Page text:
MART KULDKEPP New window of opportunity opens in psychological warfare

Mart Kuldkepp
, historian
The US Capitol building in Washington.
The US Capitol building in Washington. Photo: EMILY ELCONIN
  • Russia's war machine is adapting while assistance is being drawn out.
  • A motivated soldier needs justified hope.
  • The Western world must stand more firmly for its interests.

The psychological impact of the US aid package should not be overlooked, historian and columnist Mart Kuldkepp writes.

It is still too early to determine whether the extensive aid package to Ukraine, finally approved by the US Congress and Senate after significant delay, represents a pivotal moment with far-reaching implications for the war as a whole.

There are now entirely appropriate calls also for the European Union and other partners of Ukraine not to rest on their laurels but to follow the US example and double or multiply their efforts. The experience from the past couple of years has vividly shown that the cost of any delay is paid not only in Ukrainian lives but also in the Russian economy and war machine adapting, making the goal—Russia's defeat—increasingly expensive and more difficult to achieve.

Therefore, alongside the purely military significance of the US aid package, its role as a psychological factor is equally crucial. The aid package acts as a demoralizing deterrent against Russia, conveying an undeniable message that the division and uncertainty in the United States and the broader Western world are not as insurmountable as undoubtedly anticipated and hoped for by the other side. This should inspire Ukraine's other partners to move more swiftly and decisively, ensuring that the victory over isolationist sentiments currently prevailing in US politics is not merely an exception and that the maximum benefit from deterrence is utilized.

The US aid package should also inspire Ukraine's other partners to move more swiftly and decisively.

The greatest psychological support from the decision of US legislators, however, undoubtedly goes to Ukraine's defenders, who are bombarded daily not only by Russian missiles but also by bleak future scenarios—whether from Russian propagandists or Western think tanks. A motivated soldier needs justified hope that their struggle is not in vain also in a broader strategic context. Recent days have seen numerous expressions of gratitude from Ukrainian units on the front line, showing that the decisions of the US Congress and Senate have indeed fulfilled this purpose.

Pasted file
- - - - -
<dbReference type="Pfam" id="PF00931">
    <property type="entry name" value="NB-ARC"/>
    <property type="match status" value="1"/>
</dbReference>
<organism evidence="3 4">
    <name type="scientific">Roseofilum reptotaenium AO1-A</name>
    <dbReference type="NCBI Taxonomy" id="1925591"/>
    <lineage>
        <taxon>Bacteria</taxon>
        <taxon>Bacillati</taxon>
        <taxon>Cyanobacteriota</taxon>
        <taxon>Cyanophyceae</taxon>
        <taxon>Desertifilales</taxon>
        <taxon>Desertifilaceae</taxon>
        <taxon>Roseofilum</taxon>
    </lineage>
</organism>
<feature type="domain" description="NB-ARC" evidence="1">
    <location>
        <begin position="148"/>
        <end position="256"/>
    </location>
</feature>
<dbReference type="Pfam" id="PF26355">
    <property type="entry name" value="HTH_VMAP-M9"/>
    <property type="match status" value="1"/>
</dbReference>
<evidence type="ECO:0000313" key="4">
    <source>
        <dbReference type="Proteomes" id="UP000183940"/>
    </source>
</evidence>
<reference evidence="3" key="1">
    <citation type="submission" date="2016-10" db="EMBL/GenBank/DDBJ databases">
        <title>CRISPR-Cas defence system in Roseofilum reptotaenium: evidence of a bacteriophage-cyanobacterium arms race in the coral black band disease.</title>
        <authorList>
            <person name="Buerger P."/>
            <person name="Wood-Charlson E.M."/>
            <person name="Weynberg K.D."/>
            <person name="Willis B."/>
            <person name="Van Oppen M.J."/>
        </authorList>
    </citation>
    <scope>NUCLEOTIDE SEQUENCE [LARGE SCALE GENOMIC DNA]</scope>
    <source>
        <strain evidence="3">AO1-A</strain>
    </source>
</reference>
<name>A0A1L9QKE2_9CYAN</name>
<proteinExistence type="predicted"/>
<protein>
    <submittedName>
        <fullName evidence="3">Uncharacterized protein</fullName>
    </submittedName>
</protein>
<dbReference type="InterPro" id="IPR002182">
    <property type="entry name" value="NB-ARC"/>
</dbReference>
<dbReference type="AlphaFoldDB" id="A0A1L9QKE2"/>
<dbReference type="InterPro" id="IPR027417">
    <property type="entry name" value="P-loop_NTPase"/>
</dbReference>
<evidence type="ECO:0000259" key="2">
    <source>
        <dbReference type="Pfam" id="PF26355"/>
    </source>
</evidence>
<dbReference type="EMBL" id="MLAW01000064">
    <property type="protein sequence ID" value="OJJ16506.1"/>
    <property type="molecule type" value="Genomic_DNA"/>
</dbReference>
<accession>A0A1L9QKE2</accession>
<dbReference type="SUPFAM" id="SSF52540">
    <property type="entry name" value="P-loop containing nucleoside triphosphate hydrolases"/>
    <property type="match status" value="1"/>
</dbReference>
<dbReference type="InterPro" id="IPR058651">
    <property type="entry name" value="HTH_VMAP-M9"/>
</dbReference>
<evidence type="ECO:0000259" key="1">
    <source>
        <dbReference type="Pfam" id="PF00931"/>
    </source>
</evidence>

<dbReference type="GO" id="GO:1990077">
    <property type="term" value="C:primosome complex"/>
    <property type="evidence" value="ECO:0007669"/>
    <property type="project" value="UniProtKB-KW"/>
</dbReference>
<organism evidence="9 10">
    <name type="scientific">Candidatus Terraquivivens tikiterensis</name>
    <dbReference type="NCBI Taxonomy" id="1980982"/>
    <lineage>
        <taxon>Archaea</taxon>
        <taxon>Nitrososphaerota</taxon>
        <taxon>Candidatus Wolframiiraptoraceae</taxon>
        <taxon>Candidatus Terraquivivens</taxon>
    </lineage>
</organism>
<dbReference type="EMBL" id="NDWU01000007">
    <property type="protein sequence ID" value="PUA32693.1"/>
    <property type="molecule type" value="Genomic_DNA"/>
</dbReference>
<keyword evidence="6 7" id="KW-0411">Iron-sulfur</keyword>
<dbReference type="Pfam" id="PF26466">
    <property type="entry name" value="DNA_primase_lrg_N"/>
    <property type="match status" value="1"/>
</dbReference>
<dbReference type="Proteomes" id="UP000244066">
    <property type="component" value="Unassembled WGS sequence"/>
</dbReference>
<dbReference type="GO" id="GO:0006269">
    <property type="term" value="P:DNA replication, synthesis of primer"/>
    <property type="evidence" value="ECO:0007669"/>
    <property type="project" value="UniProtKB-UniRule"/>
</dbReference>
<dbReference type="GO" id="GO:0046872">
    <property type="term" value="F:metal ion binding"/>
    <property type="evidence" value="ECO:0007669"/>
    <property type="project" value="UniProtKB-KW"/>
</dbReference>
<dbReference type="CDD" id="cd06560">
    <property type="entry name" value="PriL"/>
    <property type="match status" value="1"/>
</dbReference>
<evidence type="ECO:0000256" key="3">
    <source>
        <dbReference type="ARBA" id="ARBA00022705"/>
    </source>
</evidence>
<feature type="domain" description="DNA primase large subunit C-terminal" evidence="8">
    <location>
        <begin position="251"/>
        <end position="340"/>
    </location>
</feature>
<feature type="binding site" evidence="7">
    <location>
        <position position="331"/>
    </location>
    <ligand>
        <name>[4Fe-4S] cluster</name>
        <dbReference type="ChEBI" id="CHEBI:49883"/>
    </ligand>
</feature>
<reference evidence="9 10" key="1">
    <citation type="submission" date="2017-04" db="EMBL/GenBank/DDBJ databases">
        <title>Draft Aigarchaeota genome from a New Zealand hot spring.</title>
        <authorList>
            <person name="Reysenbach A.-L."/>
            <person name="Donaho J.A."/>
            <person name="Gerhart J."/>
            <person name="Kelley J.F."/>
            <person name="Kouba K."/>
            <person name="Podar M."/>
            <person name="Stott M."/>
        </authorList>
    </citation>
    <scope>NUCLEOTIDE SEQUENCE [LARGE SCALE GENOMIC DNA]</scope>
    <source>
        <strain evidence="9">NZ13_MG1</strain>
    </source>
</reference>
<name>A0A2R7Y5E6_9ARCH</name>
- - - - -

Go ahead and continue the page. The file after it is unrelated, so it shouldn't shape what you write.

A historical parallel: during the Estonian War of Independence, the arrival of the British fleet and Finnish volunteers likely played the most crucial psychological role at that critical moment between 1918 and 1919. Contemporary sources confirm that mere rumors of aid arriving had a devastating impact on the Red Army. For Estonian troops, however, the knowledge that the young Estonian Republic was not entirely abandoned was just as encouraging, allowing them to seize the initiative on the battlefield despite the small size of the first Finnish contingent. Ultimately, Estonia owes its continued independence to that moment.

In this war, too, a window of opportunity has opened where pressure on Russia should be maximized by all means, enhancing the impact of the United States' steps, not only tactically but also strategically. The immense superiority of Western economic and military resources over those commanded by Russia is an undeniable fact. However, it seems that the Western world must continually relearn the determination to stand up for its interests at the right time in each similar situation.